Obama Administration’s Silence on Pregnant Christian Woman Sentenced to Death is Stunning

The President’s team can hardly afford another scandal, but that’s exactly what they’ll have on their hands if the U.S. State Department insists on ignoring the plight of an American family in Sudan.

For three months, a young Christian wife — now almost eight and a half months pregnant — has been shackled in a Sudanese prison on death row. Authorities, who refuse to recognize her marriage to a Christian man, have sentenced her to 100 lashes for adultery and execution for her faith.

As if that weren’t horrifying enough, her stateside husband, Daniel Wani, an American citizen, says their 20-month-old toddler is behind bars with her, enduring unspeakable horrors at the hands of the oppressive Sudanese. Her frantic husband, who continues to plead with the U.S. Embassy for help, flew from New England to Khartoum to visit his wife, Meriam Ibrahim — and was beside himself to find her bound up and swollen. For now, authorities refuse to release his son to Daniel, because of his faith. Although the court gave Meriam days to recant her Christianity, she refused, saying, “I am a Christian, and I will remain a Christian.”

And while the court does allow pregnant women to give birth before their hanging, the international community is pressing to overturn the verdict.

SIGN THE PETITION! Save Meriam Ibrahim, Don’t Hang her to Death for Her Faith

Unfortunately for Daniel, his home country has barely lifted a finger to help the family, saying only that it was “disturbed” by the case. Yesterday, in a shocking exchange with CNSNews.com, State Department spokeswoman Jen Psaki showed the absolute indifference of the Obama administration toward this family’s nightmare. Asked if Daniel was in fact a U.S. citizen, Psaki told CNSNews, “Typically we don’t confirm those type of details, but I’m happy to check and see if there’s more to share.”

“You don’t know whether that little boy in prison is a U.S. citizen?” CNS fired back.

“I don’t have any more details to share,” Psaki answered.

One of the more jaw-dropping parts of the family’s story is that the U.S. embassy had demanded a DNA test to prove Daniel was a father. He agreed, even offering wedding documents and birth certificates, but said the American Embassy in Sudan still “did not help me.” CNSNews followed up with Psaki, asking, “Did the embassy in Khartoum ask Mr. Wani to provide DNA evidence that that was his son?” Again, the State Department shrugged it off, replying that they’d be “happy to check and see if there’s more to share.” “So, as of this moment,” the reporter pressed, “the U.S. government does not know whether that 20-month-old boy in prison in Sudan is an American citizen imprisoned because he’s a Christian?” — to which Psaki said, “I think I’ve addressed your questions…” “My wife,” Daniel insisted, “was never a Muslim.”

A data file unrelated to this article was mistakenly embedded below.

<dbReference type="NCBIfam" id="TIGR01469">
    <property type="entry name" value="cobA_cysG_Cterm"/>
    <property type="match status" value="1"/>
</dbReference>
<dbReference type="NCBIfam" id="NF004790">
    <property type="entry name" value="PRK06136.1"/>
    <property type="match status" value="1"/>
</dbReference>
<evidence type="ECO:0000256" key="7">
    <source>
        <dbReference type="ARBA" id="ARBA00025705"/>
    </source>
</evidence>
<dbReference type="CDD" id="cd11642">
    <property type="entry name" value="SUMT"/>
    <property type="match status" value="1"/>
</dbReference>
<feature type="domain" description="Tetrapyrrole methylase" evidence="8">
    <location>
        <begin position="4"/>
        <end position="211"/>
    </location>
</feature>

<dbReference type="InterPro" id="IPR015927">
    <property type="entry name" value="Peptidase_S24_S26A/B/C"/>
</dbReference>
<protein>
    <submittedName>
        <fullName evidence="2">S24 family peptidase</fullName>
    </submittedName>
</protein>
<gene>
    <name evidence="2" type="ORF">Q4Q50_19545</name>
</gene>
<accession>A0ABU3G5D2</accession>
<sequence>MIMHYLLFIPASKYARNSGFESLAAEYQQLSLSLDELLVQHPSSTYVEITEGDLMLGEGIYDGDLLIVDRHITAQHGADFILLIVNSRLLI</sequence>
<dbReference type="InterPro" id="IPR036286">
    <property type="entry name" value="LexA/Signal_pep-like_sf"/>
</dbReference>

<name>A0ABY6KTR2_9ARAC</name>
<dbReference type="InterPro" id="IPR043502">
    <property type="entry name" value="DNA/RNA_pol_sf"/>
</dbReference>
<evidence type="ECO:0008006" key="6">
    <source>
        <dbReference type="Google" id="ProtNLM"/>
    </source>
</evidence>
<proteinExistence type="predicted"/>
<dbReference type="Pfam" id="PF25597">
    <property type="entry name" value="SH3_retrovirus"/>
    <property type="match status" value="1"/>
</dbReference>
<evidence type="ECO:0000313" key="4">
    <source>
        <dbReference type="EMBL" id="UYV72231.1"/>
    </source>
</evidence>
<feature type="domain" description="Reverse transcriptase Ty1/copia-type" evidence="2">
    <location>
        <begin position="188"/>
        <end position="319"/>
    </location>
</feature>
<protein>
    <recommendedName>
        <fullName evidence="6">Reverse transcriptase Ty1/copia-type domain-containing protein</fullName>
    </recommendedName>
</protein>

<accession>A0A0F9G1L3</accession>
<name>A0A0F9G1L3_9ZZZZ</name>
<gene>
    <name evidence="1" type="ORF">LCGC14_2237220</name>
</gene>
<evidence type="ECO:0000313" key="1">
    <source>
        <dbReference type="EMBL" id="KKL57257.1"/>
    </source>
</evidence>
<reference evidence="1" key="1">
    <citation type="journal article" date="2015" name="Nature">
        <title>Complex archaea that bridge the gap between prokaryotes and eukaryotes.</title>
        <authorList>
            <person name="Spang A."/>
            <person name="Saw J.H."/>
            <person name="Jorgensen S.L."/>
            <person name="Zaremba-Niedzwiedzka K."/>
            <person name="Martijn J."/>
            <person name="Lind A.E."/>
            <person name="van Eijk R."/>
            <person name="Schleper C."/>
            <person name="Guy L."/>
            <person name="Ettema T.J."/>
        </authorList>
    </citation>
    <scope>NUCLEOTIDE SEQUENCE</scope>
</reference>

Unfortunately, it’s been like pulling teeth to get the U.S. involved in international religious liberty crises. It took years to get Boko Haram classified as a terror group for slaughtering Christians. Pastor Saeed Abedini is still being brutalized in an Iranian prison. And now this. “I’m just praying for God. He can do a miracle,” said Daniel’s brother.

For now, it looks like that miracle might have to come from Congress. Infuriated by Secretary John Kerry’s inaction, at least two senators, Roy Blunt (R-Mo.) and Kelly Ayotte (R-N.H.) are calling on the State Department to intervene and grant the family political asylum. “We write to urge your full attention to the outrageous Sudanese court ruling that sentenced Meriam Yahya Ibrahim Ishag to death by hanging for her religious beliefs. We request your immediate action and full diplomatic engagement to offer Meriam political asylum and to secure her and her son’s safe release.” The duo also took the opportunity to highlight the vacancy for an Ambassador at Large for International Religious Freedom — a post that could help prevent, if not alleviate, conflicts like this one.

0 replies

Leave a Reply

Want to join the discussion?
Feel free to contribute!

Leave a Reply

Your email address will not be published. Required fields are marked *